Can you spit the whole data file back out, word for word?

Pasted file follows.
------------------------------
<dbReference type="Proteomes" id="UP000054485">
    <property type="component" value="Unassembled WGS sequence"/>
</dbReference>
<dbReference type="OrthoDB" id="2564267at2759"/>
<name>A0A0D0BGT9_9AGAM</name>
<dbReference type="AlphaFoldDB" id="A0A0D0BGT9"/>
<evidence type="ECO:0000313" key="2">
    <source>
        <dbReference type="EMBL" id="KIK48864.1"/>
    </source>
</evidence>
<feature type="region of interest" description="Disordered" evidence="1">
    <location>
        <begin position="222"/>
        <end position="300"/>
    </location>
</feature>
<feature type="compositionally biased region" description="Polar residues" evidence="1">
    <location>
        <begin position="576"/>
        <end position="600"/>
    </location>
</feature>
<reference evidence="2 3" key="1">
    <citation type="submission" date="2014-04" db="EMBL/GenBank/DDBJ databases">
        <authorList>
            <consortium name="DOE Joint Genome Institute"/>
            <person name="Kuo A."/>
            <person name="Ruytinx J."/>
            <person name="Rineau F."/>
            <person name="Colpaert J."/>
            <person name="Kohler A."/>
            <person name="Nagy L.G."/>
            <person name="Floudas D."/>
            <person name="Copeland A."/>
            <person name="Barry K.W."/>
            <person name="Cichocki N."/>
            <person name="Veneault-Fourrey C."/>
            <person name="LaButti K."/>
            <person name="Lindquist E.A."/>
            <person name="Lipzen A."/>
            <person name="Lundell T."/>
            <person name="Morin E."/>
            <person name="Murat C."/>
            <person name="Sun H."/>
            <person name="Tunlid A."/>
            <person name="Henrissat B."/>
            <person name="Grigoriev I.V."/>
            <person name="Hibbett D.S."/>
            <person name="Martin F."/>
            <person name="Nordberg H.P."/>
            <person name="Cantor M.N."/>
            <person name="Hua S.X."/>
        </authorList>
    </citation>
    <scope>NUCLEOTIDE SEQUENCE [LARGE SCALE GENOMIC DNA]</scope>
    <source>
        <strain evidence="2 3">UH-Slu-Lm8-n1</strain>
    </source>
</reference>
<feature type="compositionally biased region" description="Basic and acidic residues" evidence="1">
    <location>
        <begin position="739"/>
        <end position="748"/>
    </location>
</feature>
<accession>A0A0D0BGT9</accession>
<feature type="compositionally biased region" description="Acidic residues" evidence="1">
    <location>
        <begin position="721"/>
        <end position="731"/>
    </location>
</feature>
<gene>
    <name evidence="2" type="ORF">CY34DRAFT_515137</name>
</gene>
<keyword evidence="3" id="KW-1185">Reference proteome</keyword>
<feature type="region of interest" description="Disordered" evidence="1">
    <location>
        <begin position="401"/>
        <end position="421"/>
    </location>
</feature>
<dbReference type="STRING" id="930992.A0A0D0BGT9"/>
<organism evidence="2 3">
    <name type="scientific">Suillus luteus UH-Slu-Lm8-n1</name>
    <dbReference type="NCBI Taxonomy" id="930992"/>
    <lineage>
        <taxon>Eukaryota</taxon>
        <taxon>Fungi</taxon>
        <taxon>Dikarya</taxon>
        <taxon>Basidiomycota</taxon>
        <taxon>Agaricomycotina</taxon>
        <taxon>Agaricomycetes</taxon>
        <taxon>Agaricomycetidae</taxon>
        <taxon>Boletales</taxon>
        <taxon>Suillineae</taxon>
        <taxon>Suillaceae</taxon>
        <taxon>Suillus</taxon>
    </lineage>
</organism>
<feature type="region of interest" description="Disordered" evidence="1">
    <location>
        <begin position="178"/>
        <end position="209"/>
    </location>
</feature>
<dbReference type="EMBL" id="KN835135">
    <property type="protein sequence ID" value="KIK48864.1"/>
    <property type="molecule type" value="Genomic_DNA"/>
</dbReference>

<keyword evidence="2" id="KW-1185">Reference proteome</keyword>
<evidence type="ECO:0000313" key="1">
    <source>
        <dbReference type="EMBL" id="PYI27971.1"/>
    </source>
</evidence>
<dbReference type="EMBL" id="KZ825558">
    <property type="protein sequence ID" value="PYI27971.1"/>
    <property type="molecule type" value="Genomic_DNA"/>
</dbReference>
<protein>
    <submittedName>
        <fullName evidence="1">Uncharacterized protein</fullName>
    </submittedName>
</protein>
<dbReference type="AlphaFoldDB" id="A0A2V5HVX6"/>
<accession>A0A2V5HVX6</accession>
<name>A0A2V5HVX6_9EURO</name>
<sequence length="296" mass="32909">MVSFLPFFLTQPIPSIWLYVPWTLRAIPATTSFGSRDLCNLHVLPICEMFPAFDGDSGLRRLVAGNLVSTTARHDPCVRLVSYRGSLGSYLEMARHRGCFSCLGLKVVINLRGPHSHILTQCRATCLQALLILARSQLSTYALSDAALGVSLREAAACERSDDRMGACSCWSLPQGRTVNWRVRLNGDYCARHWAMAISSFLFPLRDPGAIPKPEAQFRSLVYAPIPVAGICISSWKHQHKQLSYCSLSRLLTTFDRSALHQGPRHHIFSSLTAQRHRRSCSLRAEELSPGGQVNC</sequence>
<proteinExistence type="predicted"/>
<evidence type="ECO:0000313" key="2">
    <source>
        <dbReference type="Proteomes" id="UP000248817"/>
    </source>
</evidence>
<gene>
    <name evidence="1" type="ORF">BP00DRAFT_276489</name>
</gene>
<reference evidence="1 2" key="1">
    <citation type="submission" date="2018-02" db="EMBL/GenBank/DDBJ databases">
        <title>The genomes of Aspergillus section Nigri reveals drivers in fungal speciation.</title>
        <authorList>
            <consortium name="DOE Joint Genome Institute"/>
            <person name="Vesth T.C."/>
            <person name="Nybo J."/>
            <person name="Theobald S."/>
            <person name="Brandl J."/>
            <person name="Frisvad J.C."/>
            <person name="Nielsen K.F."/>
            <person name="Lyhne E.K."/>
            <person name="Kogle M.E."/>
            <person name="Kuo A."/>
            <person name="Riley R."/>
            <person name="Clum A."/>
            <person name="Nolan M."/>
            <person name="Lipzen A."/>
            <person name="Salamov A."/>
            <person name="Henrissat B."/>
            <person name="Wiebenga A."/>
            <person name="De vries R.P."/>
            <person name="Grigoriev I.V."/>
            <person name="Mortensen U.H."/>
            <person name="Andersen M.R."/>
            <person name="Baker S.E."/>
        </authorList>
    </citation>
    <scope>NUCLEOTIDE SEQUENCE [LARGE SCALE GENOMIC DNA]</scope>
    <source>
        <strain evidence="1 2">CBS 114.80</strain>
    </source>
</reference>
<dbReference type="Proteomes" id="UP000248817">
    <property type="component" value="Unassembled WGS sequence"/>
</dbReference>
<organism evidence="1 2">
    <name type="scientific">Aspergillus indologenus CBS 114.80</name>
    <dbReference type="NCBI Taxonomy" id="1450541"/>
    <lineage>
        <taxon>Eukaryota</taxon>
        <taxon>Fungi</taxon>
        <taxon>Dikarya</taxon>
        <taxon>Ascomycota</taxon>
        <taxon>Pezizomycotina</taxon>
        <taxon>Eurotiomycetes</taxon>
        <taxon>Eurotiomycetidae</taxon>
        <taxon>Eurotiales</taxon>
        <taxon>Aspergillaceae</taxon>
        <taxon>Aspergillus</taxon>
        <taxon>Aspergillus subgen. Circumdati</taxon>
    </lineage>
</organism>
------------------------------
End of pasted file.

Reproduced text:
<dbReference type="Proteomes" id="UP000054485">
    <property type="component" value="Unassembled WGS sequence"/>
</dbReference>
<dbReference type="OrthoDB" id="2564267at2759"/>
<name>A0A0D0BGT9_9AGAM</name>
<dbReference type="AlphaFoldDB" id="A0A0D0BGT9"/>
<evidence type="ECO:0000313" key="2">
    <source>
        <dbReference type="EMBL" id="KIK48864.1"/>
    </source>
</evidence>
<feature type="region of interest" description="Disordered" evidence="1">
    <location>
        <begin position="222"/>
        <end position="300"/>
    </location>
</feature>
<feature type="compositionally biased region" description="Polar residues" evidence="1">
    <location>
        <begin position="576"/>
        <end position="600"/>
    </location>
</feature>
<reference evidence="2 3" key="1">
    <citation type="submission" date="2014-04" db="EMBL/GenBank/DDBJ databases">
        <authorList>
            <consortium name="DOE Joint Genome Institute"/>
            <person name="Kuo A."/>
            <person name="Ruytinx J."/>
            <person name="Rineau F."/>
            <person name="Colpaert J."/>
            <person name="Kohler A."/>
            <person name="Nagy L.G."/>
            <person name="Floudas D."/>
            <person name="Copeland A."/>
            <person name="Barry K.W."/>
            <person name="Cichocki N."/>
            <person name="Veneault-Fourrey C."/>
            <person name="LaButti K."/>
            <person name="Lindquist E.A."/>
            <person name="Lipzen A."/>
            <person name="Lundell T."/>
            <person name="Morin E."/>
            <person name="Murat C."/>
            <person name="Sun H."/>
            <person name="Tunlid A."/>
            <person name="Henrissat B."/>
            <person name="Grigoriev I.V."/>
            <person name="Hibbett D.S."/>
            <person name="Martin F."/>
            <person name="Nordberg H.P."/>
            <person name="Cantor M.N."/>
            <person name="Hua S.X."/>
        </authorList>
    </citation>
    <scope>NUCLEOTIDE SEQUENCE [LARGE SCALE GENOMIC DNA]</scope>
    <source>
        <strain evidence="2 3">UH-Slu-Lm8-n1</strain>
    </source>
</reference>
<feature type="compositionally biased region" description="Basic and acidic residues" evidence="1">
    <location>
        <begin position="739"/>
        <end position="748"/>
    </location>
</feature>
<accession>A0A0D0BGT9</accession>
<feature type="compositionally biased region" description="Acidic residues" evidence="1">
    <location>
        <begin position="721"/>
        <end position="731"/>
    </location>
</feature>
<gene>
    <name evidence="2" type="ORF">CY34DRAFT_515137</name>
</gene>
<keyword evidence="3" id="KW-1185">Reference proteome</keyword>
<feature type="region of interest" description="Disordered" evidence="1">
    <location>
        <begin position="401"/>
        <end position="421"/>
    </location>
</feature>
<dbReference type="STRING" id="930992.A0A0D0BGT9"/>
<organism evidence="2 3">
    <name type="scientific">Suillus luteus UH-Slu-Lm8-n1</name>
    <dbReference type="NCBI Taxonomy" id="930992"/>
    <lineage>
        <taxon>Eukaryota</taxon>
        <taxon>Fungi</taxon>
        <taxon>Dikarya</taxon>
        <taxon>Basidiomycota</taxon>
        <taxon>Agaricomycotina</taxon>
        <taxon>Agaricomycetes</taxon>
        <taxon>Agaricomycetidae</taxon>
        <taxon>Boletales</taxon>
        <taxon>Suillineae</taxon>
        <taxon>Suillaceae</taxon>
        <taxon>Suillus</taxon>
    </lineage>
</organism>
<feature type="region of interest" description="Disordered" evidence="1">
    <location>
        <begin position="178"/>
        <end position="209"/>
    </location>
</feature>
<dbReference type="EMBL" id="KN835135">
    <property type="protein sequence ID" value="KIK48864.1"/>
    <property type="molecule type" value="Genomic_DNA"/>
</dbReference>

<keyword evidence="2" id="KW-1185">Reference proteome</keyword>
<evidence type="ECO:0000313" key="1">
    <source>
        <dbReference type="EMBL" id="PYI27971.1"/>
    </source>
</evidence>
<dbReference type="EMBL" id="KZ825558">
    <property type="protein sequence ID" value="PYI27971.1"/>
    <property type="molecule type" value="Genomic_DNA"/>
</dbReference>
<protein>
    <submittedName>
        <fullName evidence="1">Uncharacterized protein</fullName>
    </submittedName>
</protein>
<dbReference type="AlphaFoldDB" id="A0A2V5HVX6"/>
<accession>A0A2V5HVX6</accession>
<name>A0A2V5HVX6_9EURO</name>
<sequence length="296" mass="32909">MVSFLPFFLTQPIPSIWLYVPWTLRAIPATTSFGSRDLCNLHVLPICEMFPAFDGDSGLRRLVAGNLVSTTARHDPCVRLVSYRGSLGSYLEMARHRGCFSCLGLKVVINLRGPHSHILTQCRATCLQALLILARSQLSTYALSDAALGVSLREAAACERSDDRMGACSCWSLPQGRTVNWRVRLNGDYCARHWAMAISSFLFPLRDPGAIPKPEAQFRSLVYAPIPVAGICISSWKHQHKQLSYCSLSRLLTTFDRSALHQGPRHHIFSSLTAQRHRRSCSLRAEELSPGGQVNC</sequence>
<proteinExistence type="predicted"/>
<evidence type="ECO:0000313" key="2">
    <source>
        <dbReference type="Proteomes" id="UP000248817"/>
    </source>
</evidence>
<gene>
    <name evidence="1" type="ORF">BP00DRAFT_276489</name>
</gene>
<reference evidence="1 2" key="1">
    <citation type="submission" date="2018-02" db="EMBL/GenBank/DDBJ databases">
        <title>The genomes of Aspergillus section Nigri reveals drivers in fungal speciation.</title>
        <authorList>
            <consortium name="DOE Joint Genome Institute"/>
            <person name="Vesth T.C."/>
            <person name="Nybo J."/>
            <person name="Theobald S."/>
            <person name="Brandl J."/>
            <person name="Frisvad J.C."/>
            <person name="Nielsen K.F."/>
            <person name="Lyhne E.K."/>
            <person name="Kogle M.E."/>
            <person name="Kuo A."/>
            <person name="Riley R."/>
            <person name="Clum A."/>
            <person name="Nolan M."/>
            <person name="Lipzen A."/>
            <person name="Salamov A."/>
            <person name="Henrissat B."/>
            <person name="Wiebenga A."/>
            <person name="De vries R.P."/>
            <person name="Grigoriev I.V."/>
            <person name="Mortensen U.H."/>
            <person name="Andersen M.R."/>
            <person name="Baker S.E."/>
        </authorList>
    </citation>
    <scope>NUCLEOTIDE SEQUENCE [LARGE SCALE GENOMIC DNA]</scope>
    <source>
        <strain evidence="1 2">CBS 114.80</strain>
    </source>
</reference>
<dbReference type="Proteomes" id="UP000248817">
    <property type="component" value="Unassembled WGS sequence"/>
</dbReference>
<organism evidence="1 2">
    <name type="scientific">Aspergillus indologenus CBS 114.80</name>
    <dbReference type="NCBI Taxonomy" id="1450541"/>
    <lineage>
        <taxon>Eukaryota</taxon>
        <taxon>Fungi</taxon>
        <taxon>Dikarya</taxon>
        <taxon>Ascomycota</taxon>
        <taxon>Pezizomycotina</taxon>
        <taxon>Eurotiomycetes</taxon>
        <taxon>Eurotiomycetidae</taxon>
        <taxon>Eurotiales</taxon>
        <taxon>Aspergillaceae</taxon>
        <taxon>Aspergillus</taxon>
        <taxon>Aspergillus subgen. Circumdati</taxon>
    </lineage>
</organism>